Review by

What you eat is a personal decision. That said, there are many who would tell you what you should and should not include in your diet. Not particularly looking for advice in this regard, I read this book because some of my family members have been diagnosed with Celiac disease and others are exhibiting conditions that could be related to wheat and gluten intolerance or sensitivity. It gave me a lot to think about!Author William Davis, MD - cardiologist, has clearly stated the case for eliminating wheat from our diets – all of us! In the past 50 years, science has been engineering wheat genetics to increase the harvest/profit, and become better suited to a more pleasing taste and appearance of baked foods. However, with all the changes in wheat DNA, there has never been any testing of the effects on human health. Davis cites research and his own patients’ experiences to attribute blame to the new wheat (99% of the world’s current wheat grown) for the sharp increase in recent years of obesity, heart disease, diabetes, digestive illnesses, skin problems, brain dysfunction including migraines and depression, cancer, and accelerated aging.The visceral fat many of us carry around in our bellies is caused by the cycle of carbohydrate/glucose/insulin/fat deposit. Wheat is the worst of all carbs for raising blood sugar. By eliminating wheat from your diet, Davis claims you will stop the vicious cycle producing belly fat and naturally lose that unhealthy weight surrounding the vital organs. Though weight loss happens, this is not a book about dieting and losing pounds. Many of Davis’ patients, with varying diagnosed diseases (and no explanation from caregivers of the cause) found they were able to stop taking prescriptions (incl insulin), feel better, and live normal lives by eliminating wheat.Eating too much wheat and suffering adverse effects is not our fault! Wheat can be a real addiction affecting the same receptors in our brain that respond to opium. The added stress on the pancreas, brain, heart and various other organs wears down our bodies - causing the biological aging process to exceed the chronological aging expected. If anyone suffers conditions described in this book and are dependent on prescription drugs, they may want to read this book and decide if wheat elimination might bring relief and better health. It is clear this book is not recommending a short term diet or a “reduction” of certain foods but calls for serious consideration, decisions, and a commitment for permanent elimination of the offending foods. I would not say this book pushes panic buttons. It makes one look at what convenience, economy, and genetic engineering have done to our ancestors’ wheat and consequently our health. For those suffering poor health (or getting too many wrinkles too soon) this may offer hope for a more vigorous and longer life.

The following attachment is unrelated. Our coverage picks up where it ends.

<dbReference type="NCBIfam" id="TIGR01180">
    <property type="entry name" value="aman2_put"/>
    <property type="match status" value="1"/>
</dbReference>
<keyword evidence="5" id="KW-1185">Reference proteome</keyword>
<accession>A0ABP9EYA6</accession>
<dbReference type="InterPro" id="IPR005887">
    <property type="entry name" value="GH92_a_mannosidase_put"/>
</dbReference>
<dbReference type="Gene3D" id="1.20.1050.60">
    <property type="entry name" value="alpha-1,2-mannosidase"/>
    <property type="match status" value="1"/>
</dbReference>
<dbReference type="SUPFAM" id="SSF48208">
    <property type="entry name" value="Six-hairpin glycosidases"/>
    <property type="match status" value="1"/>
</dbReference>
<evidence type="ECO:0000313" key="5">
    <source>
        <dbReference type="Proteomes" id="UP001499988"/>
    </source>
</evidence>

Review by

The book provides a pretty good argument for why we should avoid wheat, and I may actually try it just to see if it works. I found the writing very repetitive, which got annoying after a while.